Summary: This sermon addresses slaves and their masters - something we don’t have in 21st century western society. How do we apply this sermon to today’s situation?
Slaves and masters in 2010
Over the last few weeks we’ve been looking at a number of relationships. We looked at the husband and wife relationship. We looked at the parent child relationship. These relationships are interesting and are marked by two features. Firstly – they are authority relationships, where one party has authority over the other and the other party is to submit. So wives submit to husbands. Children obey their parents. But they are authority relationships with a difference. Because they run counter to what we normally think of when we think of authority. When we think of authority, we think of the one having authority of using his or her authority to get his own way for his own advantage. We’ve seen that in the last few weeks with the political shananigans that have gone on and will no doubt continue.
But Jesus redefined authority. A few weeks ago we heard from Dave D’Amour who spoke to us about service. The one in authority is a servant to the one he serves. That is a radical turning around of the authority relationship. That is, the one who has authority is not more imporant that the one they have authority over. If anything it is the opposite. The one having authority has to put the needs of others before themselves! The husband is told to love His wife as Christ loves the church.
So we have this mix of authority with love. Godly authority is loving authority. And the two relationships we have looked as so far: husband and wife and parent and child, are relationships that have been ordered by God, set up by God, and in other parts of the Scripture we see that these are relationships instituted by God.
Today we look at a third authority relationship, but it is one that is quite different to the others. For while the husband wife relationship – marriage - was instituted by God,as was the parent – child relationship, the relationship we are looking at today was NOT instituted by God. The relationship we look at today is an institution of people, not God. The relationship we are looking at today is the slave-master relationship, which is definitely not a godly relationship, as we shall see.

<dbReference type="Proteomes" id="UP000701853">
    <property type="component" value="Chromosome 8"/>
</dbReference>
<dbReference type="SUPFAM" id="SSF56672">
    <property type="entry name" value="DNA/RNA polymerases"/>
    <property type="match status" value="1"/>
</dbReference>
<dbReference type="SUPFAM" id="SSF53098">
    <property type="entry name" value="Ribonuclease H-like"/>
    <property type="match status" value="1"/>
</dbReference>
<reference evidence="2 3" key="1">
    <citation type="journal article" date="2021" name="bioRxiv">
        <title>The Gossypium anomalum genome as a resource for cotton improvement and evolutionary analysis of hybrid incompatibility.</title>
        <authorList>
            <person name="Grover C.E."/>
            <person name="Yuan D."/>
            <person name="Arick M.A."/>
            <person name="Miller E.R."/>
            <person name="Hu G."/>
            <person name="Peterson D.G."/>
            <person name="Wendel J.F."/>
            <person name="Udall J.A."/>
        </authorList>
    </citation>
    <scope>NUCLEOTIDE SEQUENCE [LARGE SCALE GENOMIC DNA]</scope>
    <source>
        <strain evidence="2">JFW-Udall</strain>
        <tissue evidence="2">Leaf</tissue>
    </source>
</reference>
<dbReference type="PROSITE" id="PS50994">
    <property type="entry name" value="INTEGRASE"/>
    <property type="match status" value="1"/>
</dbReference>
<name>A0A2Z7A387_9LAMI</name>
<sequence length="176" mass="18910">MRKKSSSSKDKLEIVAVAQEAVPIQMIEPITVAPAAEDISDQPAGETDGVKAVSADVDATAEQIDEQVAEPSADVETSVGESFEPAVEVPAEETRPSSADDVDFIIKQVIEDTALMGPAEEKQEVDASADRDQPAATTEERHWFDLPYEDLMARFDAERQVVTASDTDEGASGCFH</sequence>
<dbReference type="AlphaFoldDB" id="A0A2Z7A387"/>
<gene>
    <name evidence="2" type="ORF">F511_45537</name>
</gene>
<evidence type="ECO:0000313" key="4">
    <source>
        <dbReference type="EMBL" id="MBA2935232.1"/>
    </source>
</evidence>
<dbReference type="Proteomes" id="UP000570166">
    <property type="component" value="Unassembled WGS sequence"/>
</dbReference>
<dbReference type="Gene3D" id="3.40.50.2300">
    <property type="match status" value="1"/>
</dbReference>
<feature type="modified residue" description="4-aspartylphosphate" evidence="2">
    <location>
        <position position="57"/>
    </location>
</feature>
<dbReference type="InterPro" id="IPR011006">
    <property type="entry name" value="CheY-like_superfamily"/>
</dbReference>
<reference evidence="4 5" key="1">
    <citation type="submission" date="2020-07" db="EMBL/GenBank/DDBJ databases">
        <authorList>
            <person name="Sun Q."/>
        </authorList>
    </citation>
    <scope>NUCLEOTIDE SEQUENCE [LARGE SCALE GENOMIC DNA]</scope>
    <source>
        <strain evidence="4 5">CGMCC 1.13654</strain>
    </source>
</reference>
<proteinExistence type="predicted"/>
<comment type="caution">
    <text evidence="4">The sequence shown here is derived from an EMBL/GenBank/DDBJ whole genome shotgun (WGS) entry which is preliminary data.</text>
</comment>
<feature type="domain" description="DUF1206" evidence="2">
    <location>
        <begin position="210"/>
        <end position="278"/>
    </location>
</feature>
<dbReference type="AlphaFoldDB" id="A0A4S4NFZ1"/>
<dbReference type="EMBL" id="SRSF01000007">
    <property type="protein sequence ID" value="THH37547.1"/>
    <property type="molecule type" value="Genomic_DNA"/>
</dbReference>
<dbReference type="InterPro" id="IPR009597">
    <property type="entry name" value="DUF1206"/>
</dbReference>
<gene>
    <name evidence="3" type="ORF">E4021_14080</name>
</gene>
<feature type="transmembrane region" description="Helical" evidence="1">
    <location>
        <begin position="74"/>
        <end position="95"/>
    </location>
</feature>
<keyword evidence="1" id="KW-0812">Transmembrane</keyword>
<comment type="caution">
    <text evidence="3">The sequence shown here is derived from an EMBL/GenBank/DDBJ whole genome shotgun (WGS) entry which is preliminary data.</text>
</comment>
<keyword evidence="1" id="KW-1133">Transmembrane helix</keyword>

Please open your Bibles. Look at Ephesians 6:5 and look at the first word. What is it?
“Slaves.” Who is this passage addressed to? Slaves. This is very important. Because today when we read the word “slaves” in this passage, instead of reading the “word” slaves, we often read the word, “employees.” And we re-read this passage something like this:
Ephesians 65 Employees, obey your earthly employers with fear and trembling, with a sincere heart, as you would Christ, 6 not by the way of eye-service, as people-pleasers, but as employees of Christ, doing the will of God from the heart, 7 rendering service with a good will as to the Lord and not to man, 8 knowing that whatever good anyone does, this he will receive back from the Lord, whether he is an employer or employee. 9 Employers, do the same to them, and stop your threatening, knowing that he who is both their Employer and yours is in heaven, and that there is no partiality with him.
So because we don’t have slaves and masters today, we read this verse as though it is directed to employers and employees.
So the first thing I want to say today is this: This passage is not directed to employees and employers. It is directed to slaves and masters. And there is a big difference between the two, a massive difference. If Paul had wanted to address employees, he would have addressed employees. But he didn’t, he addressed slaves. And perhaps we don’t understand why this such a fundamental difference between slaves and employees because we don’t have slaves today – at least in Australia we don’t. So we need to spend a few moments at looking at what slavery was like in the ancient world.
Slavery was very common in the ancient world. Paul was writing to Ephesus, a large city in what is now Turkey. Today there are just ruins but back then Ephesus was a highly developed city and one of the major cities of the Roman Empire, the vast, powerful Roman Empire. The Roman Empire covered all of the Meditterean Sea and a good part of Europe, North Africa and the Middle East. The population of the Roman Empire was somewhere around 50 million people. Even today that would be regarded as a high population for a country. But back then it was incredible. It was a highly efficient society with advanced government, travel and so on. Houses of middle to upper class people had plumbing, underfloor heating and other luxuries. After the fall of the Roman Empire these luxuries, this advanced stage of civilisation was not seen again until about 100-150 years ago. What brought about our current advanced civilisation of the last 100-150 years? The industrial revolution. Machines. The internal combustion engine. Things that can do menial tasks and that increased our efficiency many times over.